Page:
Issued Date: 02.02.2023
Published Date: 15.02.2023
Author Affiliations: Aarti Asrani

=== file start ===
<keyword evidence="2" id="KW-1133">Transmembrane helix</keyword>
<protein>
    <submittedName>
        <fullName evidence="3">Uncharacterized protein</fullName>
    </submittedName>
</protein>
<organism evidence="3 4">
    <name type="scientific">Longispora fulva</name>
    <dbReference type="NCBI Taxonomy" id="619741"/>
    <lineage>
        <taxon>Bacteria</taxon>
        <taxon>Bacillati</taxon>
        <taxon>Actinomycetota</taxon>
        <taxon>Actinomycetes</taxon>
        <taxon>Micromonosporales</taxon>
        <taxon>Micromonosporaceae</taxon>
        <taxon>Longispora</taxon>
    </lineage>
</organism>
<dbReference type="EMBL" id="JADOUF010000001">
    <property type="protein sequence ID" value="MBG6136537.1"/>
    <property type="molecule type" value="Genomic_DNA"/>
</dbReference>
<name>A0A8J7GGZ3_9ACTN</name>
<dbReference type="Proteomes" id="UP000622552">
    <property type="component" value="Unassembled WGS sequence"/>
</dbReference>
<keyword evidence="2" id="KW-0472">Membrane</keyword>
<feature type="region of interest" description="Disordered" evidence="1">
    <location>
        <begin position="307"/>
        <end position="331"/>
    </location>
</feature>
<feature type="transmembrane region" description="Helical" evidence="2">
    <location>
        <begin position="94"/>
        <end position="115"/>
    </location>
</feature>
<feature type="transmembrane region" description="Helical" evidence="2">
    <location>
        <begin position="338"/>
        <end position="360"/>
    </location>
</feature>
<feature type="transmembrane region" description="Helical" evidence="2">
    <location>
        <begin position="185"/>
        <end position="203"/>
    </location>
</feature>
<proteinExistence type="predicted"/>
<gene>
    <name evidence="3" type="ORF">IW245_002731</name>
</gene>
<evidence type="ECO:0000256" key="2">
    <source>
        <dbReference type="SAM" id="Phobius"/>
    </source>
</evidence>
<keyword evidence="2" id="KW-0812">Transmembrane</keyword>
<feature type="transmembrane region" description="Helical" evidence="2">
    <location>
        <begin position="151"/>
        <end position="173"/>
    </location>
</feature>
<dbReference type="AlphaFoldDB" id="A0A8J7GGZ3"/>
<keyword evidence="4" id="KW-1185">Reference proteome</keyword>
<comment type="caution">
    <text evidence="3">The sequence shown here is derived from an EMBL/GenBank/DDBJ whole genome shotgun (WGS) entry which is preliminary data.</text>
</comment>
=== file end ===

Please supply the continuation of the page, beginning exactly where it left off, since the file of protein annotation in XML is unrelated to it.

Touch is a vital sense for sensory perception since it enables us to learn about both our internal and exterior environments. According to Jerry Chen (2022), a neurobiologist and specialist in cognitive function at Boston University, "When we perceive our environment, we're essentially performing two things." We are absorbing all of the world's physical elements and senses while also using our own sorts of inference and interpreting what we believe to be perceiving. In a recent study published in Science, Chen sheds light on this procedure, demonstrating how the brain constructs a feeling of touch by fusing external data with internal memory. Chen and a group of scientists from BU and the Allen Institute for Brain Science examined mouse brains and found a circuit in the primary somatosensory cortex, the area of the brain that receives signals related to touch, temperature, and pain, that is specifically responsible for computing tactile information. He claims that the circuit aids the brain in determining how to balance the stimuli coming from outside the body with the knowledge already stored therein. The research may be important for our comprehension of a variety of neurological and neuropsychiatric conditions, such as strokes and autism spectrum disorder, which can affect sensory perception. Touch plays a crucial role in maintaining emotional, psychological and physical health. The experiments on monkeys conducted by Harlow (Harlow & Harlow, 1965) demonstrated the importance of the need for touch. In several trials, wire and wool were used to make inanimate surrogate moms for young monkeys. Each newborn developed a bond with its own "mother," recognising and favouring that face over others. The infants were then given a wire "mother" and a soft, cuddly-clothed "mother" that were housed in two different but connected chambers. Only the wire "mother" had a food-filled bottle. Even though the wire "mother" was the only one with food, Harlow discovered that the monkeys spent much more time cuddling up to the cloth "mother" than they did with the wire "mother" next. While food is important for survival, touch keeps us going. When the body releases the stress hormone cortisol under stressful circumstances. Reduced stress enables the immune system to function as it should, which is one of the greatest benefits of touch. Blood pressure and heart rate are two more biological processes that can be reduced by touch. It accomplishes this by activating pressure receptors, which send signals to the vagus nerve. The brain is connected to the rest of the body by this nerve. It makes use of the signals to slow the nervous system's rate. Studies using PET scans have found that the brain quiets in response to stress when a person’s hand is held. The effect is greatest when the hand being held is that of a loved one, but it still works even if it’s just a stranger (Field, 2010). Touch is hypothesised to stimulate pathways for oxytocin, the natural depressant serotonin, and the pleasure neurotransmitter dopamine in early childhood, which is essential for the development of good relationships. (Dan - Mikael Ellingsen,2015) ) Skin-to-skin contact even in the first hour after birth has been shown to help regulate new-borns’ temperature, heart rate, and breathing, and decreases crying (Ferber, Feldman, & Makhoul, 2008).